Inhibitor of DNA binding 1 (Id1) is a dominant-negative helix-loop-helix protein that can form heterodimers with members of the basic HLD family of transcription factors. Id1 activates VEGF by enhancing the stability and activity of HIF-1α (5254), and conversely the VEGF/VEGFR2 pathway may activate Id1 (4). Studies in Id1–/– mice have demonstrated impaired mobilization and recruitment of bone marrow EPCs, leading to impaired tumor angiogenesis and tumor growth (55). Liver regeneration after partial hepatectomy is impaired in Id1–/– mice (4), suggesting an impaired mobilization and recruitment of BM SPCs that is analogous to the EPC findings (4). Id1–/– mice have decreased expression of HGF and Wnt2 after partial hepatectomy (4), but it is unclear whether Id1 is a transcription factor for VEGF/VEGFR2-stimulated expression of Wnt2 and HGF or whether decreased hepatic expression of Wnt2 and HGF are solely due to decreased recruitment of BM SPCs expressing Wnt2 and HGF. While this study used an in vitro two-week co-culture model of hepatocytes with human liver endothelial cells to examine whether Id1 expression is required to stimulate hepatocyte proliferation (4), interpretation of these results is difficult, as LSECs only survive in standard co-culture for about 4 days.

EGF is a complete mitogen that is produced by duodenal Brunner’s glands (56); secretion of EGF into the portal circulation is thought to contribute to liver regeneration. Given that EPCs express EGF (57), EGF expression should also be examined in resident and BM SPCs. If EGF is abundantly expressed in SPCs, studies will need to examine the contribution of SPC-derived EGF in the promotion of liver regeneration.

The section above examines the role of hepatic VEGF in recruiting BM SPCs that express HGF and perhaps also Wnt2. However, in vitro studies with liver endothelial cells have demonstrated that VEGF stimulates production of HGF from isolated liver endothelial cells (presumably containing both LSECs and resident SPCs), which promotes hepatocyte proliferation in vitro (3). Whether the VEGF-induced increase in HGF in the in vitro studies comes from resident SPCs, mature LSECs, or both is not known (5). In addition, it is unclear whether the major reason for increased expression of HGF in the LSEC fraction after liver injury is due to hepatic VEGF-stimulated recruitment of BM SPCs that highly express HGF, high hepatic VEGF expression that stimulates expression of HGF in engrafted BM SPCs, or a combination of both.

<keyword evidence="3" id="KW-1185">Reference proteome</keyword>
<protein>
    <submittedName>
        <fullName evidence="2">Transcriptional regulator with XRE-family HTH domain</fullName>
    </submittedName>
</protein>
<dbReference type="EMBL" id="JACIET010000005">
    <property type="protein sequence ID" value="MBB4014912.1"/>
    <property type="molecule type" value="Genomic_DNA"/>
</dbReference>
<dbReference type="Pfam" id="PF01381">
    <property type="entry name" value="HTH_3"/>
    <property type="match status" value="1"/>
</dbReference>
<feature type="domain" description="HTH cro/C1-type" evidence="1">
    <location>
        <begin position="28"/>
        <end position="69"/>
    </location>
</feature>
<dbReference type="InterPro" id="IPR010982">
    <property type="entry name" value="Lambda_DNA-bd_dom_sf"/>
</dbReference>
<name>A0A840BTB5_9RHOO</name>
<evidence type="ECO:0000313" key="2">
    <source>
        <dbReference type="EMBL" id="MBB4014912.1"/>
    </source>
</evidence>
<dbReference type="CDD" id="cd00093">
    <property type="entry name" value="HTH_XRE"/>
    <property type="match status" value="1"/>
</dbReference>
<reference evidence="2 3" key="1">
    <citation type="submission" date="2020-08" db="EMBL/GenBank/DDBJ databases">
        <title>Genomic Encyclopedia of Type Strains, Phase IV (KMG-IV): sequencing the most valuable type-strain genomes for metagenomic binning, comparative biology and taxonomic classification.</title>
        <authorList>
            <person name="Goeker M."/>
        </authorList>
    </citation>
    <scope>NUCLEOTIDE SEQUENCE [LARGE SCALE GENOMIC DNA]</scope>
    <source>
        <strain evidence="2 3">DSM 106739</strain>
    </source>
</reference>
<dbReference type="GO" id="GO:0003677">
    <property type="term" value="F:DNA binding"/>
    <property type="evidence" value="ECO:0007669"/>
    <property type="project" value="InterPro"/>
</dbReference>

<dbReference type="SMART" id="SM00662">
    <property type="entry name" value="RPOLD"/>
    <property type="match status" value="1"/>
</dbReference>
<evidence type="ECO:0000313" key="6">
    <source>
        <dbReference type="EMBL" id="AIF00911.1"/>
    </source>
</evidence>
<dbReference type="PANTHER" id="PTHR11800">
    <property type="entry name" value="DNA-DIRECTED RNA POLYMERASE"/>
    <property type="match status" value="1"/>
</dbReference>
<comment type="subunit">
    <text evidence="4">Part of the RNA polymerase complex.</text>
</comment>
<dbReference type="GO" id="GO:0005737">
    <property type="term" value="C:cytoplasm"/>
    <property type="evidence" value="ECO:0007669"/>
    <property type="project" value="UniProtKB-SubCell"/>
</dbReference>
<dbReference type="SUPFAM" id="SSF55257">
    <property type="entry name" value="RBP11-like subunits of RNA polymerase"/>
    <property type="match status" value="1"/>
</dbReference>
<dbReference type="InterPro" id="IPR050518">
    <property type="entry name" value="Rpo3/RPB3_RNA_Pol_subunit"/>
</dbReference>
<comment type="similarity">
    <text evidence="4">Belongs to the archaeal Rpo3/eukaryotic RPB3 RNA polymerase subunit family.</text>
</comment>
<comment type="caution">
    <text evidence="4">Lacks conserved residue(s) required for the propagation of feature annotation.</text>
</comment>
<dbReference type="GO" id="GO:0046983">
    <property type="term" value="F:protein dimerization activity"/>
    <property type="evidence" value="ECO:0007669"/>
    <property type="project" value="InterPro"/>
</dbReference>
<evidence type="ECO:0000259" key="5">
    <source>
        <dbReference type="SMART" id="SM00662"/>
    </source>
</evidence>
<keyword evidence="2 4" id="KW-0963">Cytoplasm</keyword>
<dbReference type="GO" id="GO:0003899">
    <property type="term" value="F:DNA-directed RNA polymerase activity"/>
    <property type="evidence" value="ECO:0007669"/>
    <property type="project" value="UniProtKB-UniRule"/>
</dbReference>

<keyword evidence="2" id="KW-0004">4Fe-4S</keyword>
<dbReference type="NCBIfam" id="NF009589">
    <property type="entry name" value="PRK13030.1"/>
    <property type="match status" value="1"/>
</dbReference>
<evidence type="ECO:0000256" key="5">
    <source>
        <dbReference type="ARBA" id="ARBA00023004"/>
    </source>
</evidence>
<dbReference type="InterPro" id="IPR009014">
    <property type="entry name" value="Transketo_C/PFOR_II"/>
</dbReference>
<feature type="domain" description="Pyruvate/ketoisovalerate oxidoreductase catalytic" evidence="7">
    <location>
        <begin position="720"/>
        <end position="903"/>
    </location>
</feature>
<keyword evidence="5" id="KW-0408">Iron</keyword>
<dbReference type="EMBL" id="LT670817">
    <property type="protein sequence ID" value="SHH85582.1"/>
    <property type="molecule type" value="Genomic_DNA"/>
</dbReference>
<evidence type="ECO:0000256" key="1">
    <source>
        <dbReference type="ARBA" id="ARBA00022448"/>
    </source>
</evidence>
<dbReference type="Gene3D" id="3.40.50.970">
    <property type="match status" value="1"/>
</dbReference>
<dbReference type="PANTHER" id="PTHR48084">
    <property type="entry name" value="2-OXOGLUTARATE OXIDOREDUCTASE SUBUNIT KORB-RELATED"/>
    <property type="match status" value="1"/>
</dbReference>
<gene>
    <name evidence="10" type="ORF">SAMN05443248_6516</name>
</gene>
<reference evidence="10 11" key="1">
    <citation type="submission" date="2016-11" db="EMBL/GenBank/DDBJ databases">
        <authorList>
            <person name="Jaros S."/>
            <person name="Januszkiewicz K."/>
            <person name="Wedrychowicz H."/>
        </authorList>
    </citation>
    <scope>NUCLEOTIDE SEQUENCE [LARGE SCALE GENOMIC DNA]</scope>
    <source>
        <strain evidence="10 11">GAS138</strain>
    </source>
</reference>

Clinical implication and questions

Studies demonstrate that liver regeneration in the rat is suppressed proportionately to the suppression of bone marrow (5). The clinical implication of these findings is clear. If these observations are confirmed in humans, then global bone marrow suppression or selective suppression of BM SPCs will impair liver regeneration, an important consideration for clinicians. However this observation raises numerous clinical questions. Suppression of select bone marrow populations in chronic liver disease can occur, but are BM SPCs one of the populations that can be suppressed? What effect do various liver diseases and hepatotoxic insults have on BM SPCs and on the signaling pathways that recruit BM SPCs? Liver regeneration in normal liver comes from hepatocyte proliferation (58), but in chronic liver disease, liver regeneration requires proliferation of hepatocyte progenitors. Do BM SPCs play a role in liver regeneration that is dependent on hepatocyte progenitors? Can regenerative medicine create BM SPCs that could be used therapeutically to promote liver regeneration? If hepatic signaling that promotes BM SPC recruitment is diminished in liver disease, would exogenous BM SPCs home to the liver and engraft? VEGF administration is costly and can be complicated by water retention; will other steps in the signaling pathway that recruits BM SPCs be more amenable to therapy?

Conclusions

BM SPCs are recruited to the liver after partial hepatectomy and toxic liver injury. Recruitment of BM SPCs to the liver is essential for hepatocyte proliferation and restoration of liver weight in these models. BM SPCs are the major source of increased HGF in the LSEC fraction. However, HGF may not account for the essential contribution of BM SPCs, given that there are other sources of increased intrahepatic and extrahepatic HGF after injury. Although HGF from BM SPCs is probably important, future studies will need to define why BM SPC recruitment is essential for liver regeneration.

The VEGF/VEGFR2 pathway is essential for liver regeneration. Id1 is an essential transcription factor in this pathway, but its role needs further definition. VEGF is a central regulator of BM SPC recruitment: the increase in hepatic VEGF after injury leads to proliferation of BM SPCs, mobilization of BM SPCs to the circulation, engraftment in the liver, and differentiation of BM SPCs to LSECs. VEGF also stimulates increased HGF expression in the cells of the LSEC fraction, i.e., mature LSECs and/or the LSEC progenitors.

Liver regeneration is essential to both acute restoration of liver mass after resection or injury and to maintenance of liver mass during chronic injury. A better understanding of the contribution of BM SPCs to liver regeneration and the regulation of BM SPC recruitment to the liver should make this a fertile field for translational research.

Acknowledgments

This work was supported by NIH grant DK46357.

Footnotes

Conflict of interest: The author has declared that no conflict of interest exists.

Citation for this article:J Clin Invest. 2013;123(5):1861–1866. doi:10.1172/JCI66025.